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November 1, 2017

Mazi Mas brings us a taste of Syria

This weekend, aspiring chef Maysoon Alsafadi will be serving the flavours of her childhood in her new home town of Adelaide.

  • Interview and pictures: Sharmonie Cockayne
  • Words: Farrin Foster

When Maysoon Alsafadi first began learning to cook by her mother’s side in Syria, she did not realise that the skills and knowledge she was developing would one day become the basis for a career in Australia.


Mazi Mas Adelaide’s Syrian dinners take place this Friday and Saturday – November 3 & 4 – at Tandanya from 7:30pm.

Tickets and more information are available here.

“In our culture all the girls and women know how to cook,” says Maysoon, “so I learnt from my Mum.”

In Syria Maysoon studied agriculture and law, but immigrating to Australia brought about a career change. Rather than spending years studying to achieve the Australian equivalents of the qualifications she already had, she wanted to get into the workforce.

“It would have been a lot of time studying, and I wanted to start work,” she says. “And I like cooking – it makes me feel interested and relaxed.

“I went to Thebarton Senior College to study English and to start studying food. The people there supported us and supported me and my sister, and they became family and friends for me.”

Maysoon now works at a café in Glenunga and next year where she will be starting her chef’s apprenticeship there.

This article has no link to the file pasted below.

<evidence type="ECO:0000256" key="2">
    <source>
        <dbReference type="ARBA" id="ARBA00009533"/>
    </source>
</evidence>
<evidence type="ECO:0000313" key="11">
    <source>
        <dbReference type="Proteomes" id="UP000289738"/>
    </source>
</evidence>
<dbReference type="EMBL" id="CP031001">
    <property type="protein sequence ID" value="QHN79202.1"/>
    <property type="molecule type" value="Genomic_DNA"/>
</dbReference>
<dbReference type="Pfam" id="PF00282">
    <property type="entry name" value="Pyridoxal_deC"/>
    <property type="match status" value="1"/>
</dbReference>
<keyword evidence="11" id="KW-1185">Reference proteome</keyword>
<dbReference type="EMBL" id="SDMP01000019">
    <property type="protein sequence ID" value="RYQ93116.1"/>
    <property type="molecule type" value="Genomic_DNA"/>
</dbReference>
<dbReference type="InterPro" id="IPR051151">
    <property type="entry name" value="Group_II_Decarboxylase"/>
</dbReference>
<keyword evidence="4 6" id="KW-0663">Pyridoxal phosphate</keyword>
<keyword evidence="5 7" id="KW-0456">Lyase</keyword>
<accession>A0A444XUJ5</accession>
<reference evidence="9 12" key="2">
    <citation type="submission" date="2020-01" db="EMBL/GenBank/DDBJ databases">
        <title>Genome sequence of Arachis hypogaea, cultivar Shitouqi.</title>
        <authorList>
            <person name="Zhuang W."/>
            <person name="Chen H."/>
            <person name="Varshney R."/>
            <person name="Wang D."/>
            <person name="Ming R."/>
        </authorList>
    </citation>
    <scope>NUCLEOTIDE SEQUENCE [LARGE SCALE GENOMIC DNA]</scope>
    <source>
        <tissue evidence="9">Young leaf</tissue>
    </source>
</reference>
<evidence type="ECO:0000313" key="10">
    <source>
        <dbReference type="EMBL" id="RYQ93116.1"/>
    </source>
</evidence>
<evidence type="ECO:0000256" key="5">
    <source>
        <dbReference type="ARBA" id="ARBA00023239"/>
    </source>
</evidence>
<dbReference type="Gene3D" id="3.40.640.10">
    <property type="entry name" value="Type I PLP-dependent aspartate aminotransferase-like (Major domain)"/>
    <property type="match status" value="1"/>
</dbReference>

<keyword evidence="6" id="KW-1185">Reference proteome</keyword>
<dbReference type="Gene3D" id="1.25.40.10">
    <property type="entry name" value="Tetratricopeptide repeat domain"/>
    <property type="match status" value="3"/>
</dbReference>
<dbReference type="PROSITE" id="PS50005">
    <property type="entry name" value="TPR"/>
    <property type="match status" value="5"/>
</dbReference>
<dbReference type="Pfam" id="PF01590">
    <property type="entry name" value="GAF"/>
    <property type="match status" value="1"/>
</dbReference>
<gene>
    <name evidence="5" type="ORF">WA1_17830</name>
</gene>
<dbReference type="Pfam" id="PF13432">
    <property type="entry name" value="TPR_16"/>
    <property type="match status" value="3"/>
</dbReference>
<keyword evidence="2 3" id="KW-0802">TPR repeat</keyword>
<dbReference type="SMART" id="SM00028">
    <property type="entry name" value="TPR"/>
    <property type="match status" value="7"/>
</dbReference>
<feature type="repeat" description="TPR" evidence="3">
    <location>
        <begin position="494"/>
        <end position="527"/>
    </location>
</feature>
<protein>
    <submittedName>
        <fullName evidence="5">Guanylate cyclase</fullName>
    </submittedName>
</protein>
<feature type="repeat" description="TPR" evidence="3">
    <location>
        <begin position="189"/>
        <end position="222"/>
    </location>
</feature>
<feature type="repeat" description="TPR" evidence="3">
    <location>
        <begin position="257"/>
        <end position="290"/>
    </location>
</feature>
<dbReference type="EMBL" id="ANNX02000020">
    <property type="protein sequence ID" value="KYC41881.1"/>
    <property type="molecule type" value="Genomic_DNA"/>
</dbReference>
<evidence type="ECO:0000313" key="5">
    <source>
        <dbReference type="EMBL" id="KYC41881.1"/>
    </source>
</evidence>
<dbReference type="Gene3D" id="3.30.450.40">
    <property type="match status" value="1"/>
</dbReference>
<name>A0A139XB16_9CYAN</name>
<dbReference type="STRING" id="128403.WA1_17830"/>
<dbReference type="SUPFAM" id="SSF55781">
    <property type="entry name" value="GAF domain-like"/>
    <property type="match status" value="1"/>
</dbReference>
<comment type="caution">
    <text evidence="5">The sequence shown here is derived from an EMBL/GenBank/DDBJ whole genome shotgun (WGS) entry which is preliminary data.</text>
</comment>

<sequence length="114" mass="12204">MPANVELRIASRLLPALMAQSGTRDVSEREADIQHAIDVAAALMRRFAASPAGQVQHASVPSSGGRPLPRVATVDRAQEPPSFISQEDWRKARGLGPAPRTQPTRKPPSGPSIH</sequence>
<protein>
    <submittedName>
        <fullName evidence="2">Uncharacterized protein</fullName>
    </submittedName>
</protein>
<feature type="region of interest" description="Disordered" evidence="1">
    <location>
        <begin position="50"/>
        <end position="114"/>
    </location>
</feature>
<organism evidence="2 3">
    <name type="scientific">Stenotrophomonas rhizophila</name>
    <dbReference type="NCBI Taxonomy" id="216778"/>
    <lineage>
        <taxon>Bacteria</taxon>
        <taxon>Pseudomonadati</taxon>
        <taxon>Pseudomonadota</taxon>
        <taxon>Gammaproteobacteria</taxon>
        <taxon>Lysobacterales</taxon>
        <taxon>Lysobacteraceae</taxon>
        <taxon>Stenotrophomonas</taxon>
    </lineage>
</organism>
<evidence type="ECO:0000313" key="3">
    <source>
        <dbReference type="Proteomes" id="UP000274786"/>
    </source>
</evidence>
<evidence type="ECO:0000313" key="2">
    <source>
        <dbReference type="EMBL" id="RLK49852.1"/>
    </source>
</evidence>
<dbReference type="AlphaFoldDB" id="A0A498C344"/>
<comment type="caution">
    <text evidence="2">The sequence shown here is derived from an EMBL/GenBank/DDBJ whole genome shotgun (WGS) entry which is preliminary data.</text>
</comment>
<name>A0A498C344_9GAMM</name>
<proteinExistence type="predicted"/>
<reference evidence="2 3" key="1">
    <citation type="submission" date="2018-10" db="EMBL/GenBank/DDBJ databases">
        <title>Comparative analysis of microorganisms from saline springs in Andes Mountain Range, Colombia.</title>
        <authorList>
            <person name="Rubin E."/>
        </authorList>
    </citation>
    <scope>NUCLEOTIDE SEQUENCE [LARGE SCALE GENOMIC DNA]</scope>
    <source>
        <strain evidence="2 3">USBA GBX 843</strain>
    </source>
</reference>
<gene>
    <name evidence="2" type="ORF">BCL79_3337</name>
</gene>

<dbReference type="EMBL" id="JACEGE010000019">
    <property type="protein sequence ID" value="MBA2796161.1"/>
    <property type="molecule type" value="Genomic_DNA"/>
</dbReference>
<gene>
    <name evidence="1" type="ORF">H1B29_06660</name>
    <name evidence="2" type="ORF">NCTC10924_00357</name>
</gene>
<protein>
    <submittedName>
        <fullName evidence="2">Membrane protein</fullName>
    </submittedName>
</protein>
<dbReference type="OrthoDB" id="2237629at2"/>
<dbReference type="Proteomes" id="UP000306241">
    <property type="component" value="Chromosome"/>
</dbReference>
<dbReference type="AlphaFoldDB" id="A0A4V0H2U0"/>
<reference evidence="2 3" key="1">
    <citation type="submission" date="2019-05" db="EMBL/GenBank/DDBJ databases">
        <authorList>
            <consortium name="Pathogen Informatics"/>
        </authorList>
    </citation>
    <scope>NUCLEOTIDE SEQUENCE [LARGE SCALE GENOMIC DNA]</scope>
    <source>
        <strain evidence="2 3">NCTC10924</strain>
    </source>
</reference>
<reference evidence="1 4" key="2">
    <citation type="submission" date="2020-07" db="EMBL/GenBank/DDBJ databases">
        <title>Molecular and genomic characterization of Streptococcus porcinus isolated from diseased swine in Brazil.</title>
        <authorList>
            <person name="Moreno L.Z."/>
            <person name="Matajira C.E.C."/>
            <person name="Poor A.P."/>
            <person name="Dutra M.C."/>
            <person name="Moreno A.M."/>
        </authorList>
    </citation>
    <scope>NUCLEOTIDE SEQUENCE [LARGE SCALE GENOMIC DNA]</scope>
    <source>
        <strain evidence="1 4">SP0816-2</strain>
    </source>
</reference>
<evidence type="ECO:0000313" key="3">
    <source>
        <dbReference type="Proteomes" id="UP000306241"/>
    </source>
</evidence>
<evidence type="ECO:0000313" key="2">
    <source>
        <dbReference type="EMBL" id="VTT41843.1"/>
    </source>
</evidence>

But this weekend she takes a big step forward in her cooking career. On Friday and Saturday she will be taking on the role of head chef for the first time at two pop-up dinners held by Mazi Mas – an organisation that runs food events with new migrant women.

For the dinners, Maysoon has created a three-course menu that incorporates many of Syria’s most loved dishes such as muhammara (a pomegranate dip), ouzi (a rice and lamb main), and basbousa – a semolina cake.

“When the ladies ask me, I feel happy to do it, because first of all I will be able to get people to know Syrian food and they can try it. And to be a head chef this is the first time for me – it’s very exciting,” she says.

“When I make this food I feel so happy and excited – I remember when I cook it at home. When I make the dinner party with my friends, I always share a dish like this.

“I don’t have a lot of friends here, but I do it with my family and I do it now with Mazi Mas – cooking with other people.”

This Friday and Saturday is a chance for Adelaide to get to know a little more about Syria, and a chance for Maysoon to get a little closer to her aspiration of running her own café in her new home of Australia. And that kind of mutual exchange is what a real community is all about.

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